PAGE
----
The Gunfighter—Gregory Peck, Helen Westcott, Millard Mitchell, Karl Malden, Skip Homeier, Richard Jaeckel (1950; Dir: Henry King)
Right after the opening credits: “In the Southwest of the 1880’s the difference between death and glory was often but a fraction of a second. This was the speed that made champions of Wyatt Earp, Billy the Kid, and Wild Bill Hickok. But the fastest man with a gun who ever lived, by many contemporary accounts, was a long, lean Texan named Ringo.” Despite this invoking of historical figures, Jimmy Ringo is a fictional character, with the name apparently adapted from John Ringo, the Arizona gunman. It has been popular as a name for cinematic gunfighters and outlaws, used in Stagecoach, innumerable Spaghetti westerns and many others. Although this Ringo is said to be very fast with a gun, with expert film editing we never actually see him draw during the movie.
Heading for Cayenne, New Mexico, Jimmy Ringo’s reputation as a gunfighter catches up with him yet again in a Santa Fe saloon. A kid named Eddie (Richard Jaeckel in one of his shortest roles) won’t leave him alone until he forces Ringo (Gregory Peck) to draw, and Ringo kills him easily but not happily. Eddie has three brothers who take out after Ringo. He waylays them and sets them afoot on the trail.
In Cayenne, Ringo sets up in the Palace, where he encounters the local marshal, Mark Strett (Millard Mitchell). Strett once rode with Ringo, knows Ringo’s past and the fact that Ringo’s estranged wife Peggy (Helen Westcott) is in Cayenne. Living under another name, she’s the local schoolteacher and wants nothing to do with Ringo and his notoriety. All the boys in town skip school to catch a glimpse of the infamous gunfighter, including Ringo’s own son Jimmy, now nine years old.
Ringo encounters the usual problems in Cayenne. Hunt Bromley (Skip Homeier), a young local who fancies himself fast with a gun, prods Ringo. An older man thinks Ringo was responsible for the death of his son and is determined to ambush him from an upstairs hotel room. Eddie’s three brothers make it to Cayenne. And the local female forces of righteousness want Marshal Strett to lock him up or hang him.
Ringo copes with these one by one, hoping that his wife Peggy will just talk with him before he leaves town. Molly, an aging saloon girl and old friend of both Jimmy and Peggy, finally talks Peggy into seeing him. Ringo describes how he plans to leave his gunfighting life and says he’ll be back in a year for her. He talks with his son without revealing their relationship. And Strett gets antsier for him to leave town before something happens.
Finally Ringo leaves out the back of the Palace, where the camera shows Eddie’s brothers lurking in wait for him. Strett’s deputy backs them off just when it looks like their ambush will succeed. Jimmy gets on his horse and is about to leave town, when Hunt Bromley shoots him in the back. As he lies dying, Jimmy tells Strett that he drew first on Bromley, and Bromley thinks Ringo’s trying to keep him from being arrested. Ringo’s actually dooming Bromley to a short life of the kind he’s had, with a reputation that draws challengers like flies. Peggy reveals her connection with Ringo at the funeral.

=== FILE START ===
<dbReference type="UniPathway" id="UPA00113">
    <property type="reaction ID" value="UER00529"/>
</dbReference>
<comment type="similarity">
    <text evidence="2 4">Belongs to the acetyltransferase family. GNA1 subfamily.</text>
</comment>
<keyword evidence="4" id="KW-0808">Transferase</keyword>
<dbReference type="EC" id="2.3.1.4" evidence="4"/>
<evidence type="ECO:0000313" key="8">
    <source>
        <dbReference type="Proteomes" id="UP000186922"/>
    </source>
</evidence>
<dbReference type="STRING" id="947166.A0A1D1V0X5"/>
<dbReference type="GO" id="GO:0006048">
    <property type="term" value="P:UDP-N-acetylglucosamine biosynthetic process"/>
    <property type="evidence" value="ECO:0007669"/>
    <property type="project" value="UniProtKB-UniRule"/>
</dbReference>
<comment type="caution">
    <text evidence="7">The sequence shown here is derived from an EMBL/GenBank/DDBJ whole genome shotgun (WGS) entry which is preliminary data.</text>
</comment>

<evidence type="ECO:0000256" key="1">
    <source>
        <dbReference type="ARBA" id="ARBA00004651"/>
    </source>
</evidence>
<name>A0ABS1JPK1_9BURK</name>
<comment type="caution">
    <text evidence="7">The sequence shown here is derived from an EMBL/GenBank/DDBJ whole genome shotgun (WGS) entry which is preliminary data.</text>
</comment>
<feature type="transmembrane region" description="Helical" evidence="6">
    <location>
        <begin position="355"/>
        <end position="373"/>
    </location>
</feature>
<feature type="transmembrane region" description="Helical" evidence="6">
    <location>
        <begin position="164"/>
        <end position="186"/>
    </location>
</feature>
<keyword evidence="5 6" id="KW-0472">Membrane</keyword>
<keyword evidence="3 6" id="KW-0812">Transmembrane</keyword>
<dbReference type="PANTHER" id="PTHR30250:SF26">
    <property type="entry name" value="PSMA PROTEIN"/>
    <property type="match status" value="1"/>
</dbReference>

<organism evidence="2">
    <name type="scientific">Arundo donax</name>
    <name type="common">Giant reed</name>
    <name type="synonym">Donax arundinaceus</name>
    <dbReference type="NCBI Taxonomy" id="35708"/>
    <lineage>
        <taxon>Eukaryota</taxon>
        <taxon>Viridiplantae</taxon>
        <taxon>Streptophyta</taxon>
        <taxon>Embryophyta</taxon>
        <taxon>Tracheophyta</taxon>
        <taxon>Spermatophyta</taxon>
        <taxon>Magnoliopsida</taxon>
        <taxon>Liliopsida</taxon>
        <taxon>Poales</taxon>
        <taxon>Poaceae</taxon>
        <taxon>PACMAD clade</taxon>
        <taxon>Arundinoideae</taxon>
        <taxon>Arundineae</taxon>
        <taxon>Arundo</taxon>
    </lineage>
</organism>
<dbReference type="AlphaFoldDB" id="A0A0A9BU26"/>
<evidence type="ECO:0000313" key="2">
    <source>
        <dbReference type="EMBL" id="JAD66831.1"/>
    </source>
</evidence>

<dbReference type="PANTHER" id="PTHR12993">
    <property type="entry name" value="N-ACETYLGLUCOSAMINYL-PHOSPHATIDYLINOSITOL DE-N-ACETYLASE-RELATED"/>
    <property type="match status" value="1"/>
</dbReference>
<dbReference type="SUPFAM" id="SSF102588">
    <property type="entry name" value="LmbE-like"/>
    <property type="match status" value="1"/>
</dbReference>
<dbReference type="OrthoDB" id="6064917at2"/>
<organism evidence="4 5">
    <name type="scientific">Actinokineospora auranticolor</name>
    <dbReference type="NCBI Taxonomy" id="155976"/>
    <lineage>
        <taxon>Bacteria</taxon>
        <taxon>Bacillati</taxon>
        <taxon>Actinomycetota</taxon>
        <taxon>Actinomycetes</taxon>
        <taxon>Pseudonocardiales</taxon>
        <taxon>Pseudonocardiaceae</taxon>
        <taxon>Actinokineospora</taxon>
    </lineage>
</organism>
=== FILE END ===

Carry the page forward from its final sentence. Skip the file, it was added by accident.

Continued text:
Gregory Peck wears a mustache in this film, unusual for him. The studio hated the mustache and, after the film didn’t do well at the box office, figured that it was the mustache’s fault. Peck was a natural at conveying decency and rectitude (he and Joel McCrea come to mind first in that regard), and this is one of his best westerns notwithstanding the mustache. Maybe it was the unattractive hat. In any event, these qualities lend him credibility in persuading us that Ringo at the advanced age of 35 does want to change his life. Ringo could have killed the old man waiting for him with a Winchester but doesn’t. Asking about the man’s son, it becomes clear that Ringo had nothing to do with the kid’s death and has been blamed for all kinds of things he didn’t do. In one of the best scenes, Ringo is alone in the marshal’s office when the decent women come looking for the marshal. They don’t know who Ringo is, and he kind of explains himself to them without telling them of his identity. The ending is strong and really makes the movie. The entire film depends on Peck carrying it, and he does that well.
Millard Mitchell was in three good westerns in the early 1950s: Winchester ’73 and this one in 1950, and The Naked Spur in 1953. He looks like a regular person (rather than an actor), but he’s good in all of these. Helen Westcott is adequate but nothing special. Skip Homeier is good as Hunt Bromley; he could always play a mouthy kid with a gun (see Dawn at Socorro, Ten Wanted Men, The Tall T and Comanche Station, for example).
Henry King was an experienced workmanlike director, and this is one of the better efforts late in his career. It’s in black and white and feels like it was shot with a limited budget. Nevertheless, it tells one of the quintessential western stories (the aging gunfighter who can’t escape his past) well. King directed Peck again in The Bravados (1958), a pretty good revenge-manhunt western. The original story was by William Bowers and B-movie director Andre de Toth, and the screenplay was by Bowers and William Sellers.
In the late 1990s Richard Jaeckel was dying of cancer and his wife was suffering from Alzheimer’s; they had lost their home in Brentwood, California, and were more than a million dollars in debt. Gregory Peck was one of those instrumental in getting Jaeckel admitted to the Motion Picture and Television Hospital in Woodland Hills, California, where he died in June 1997.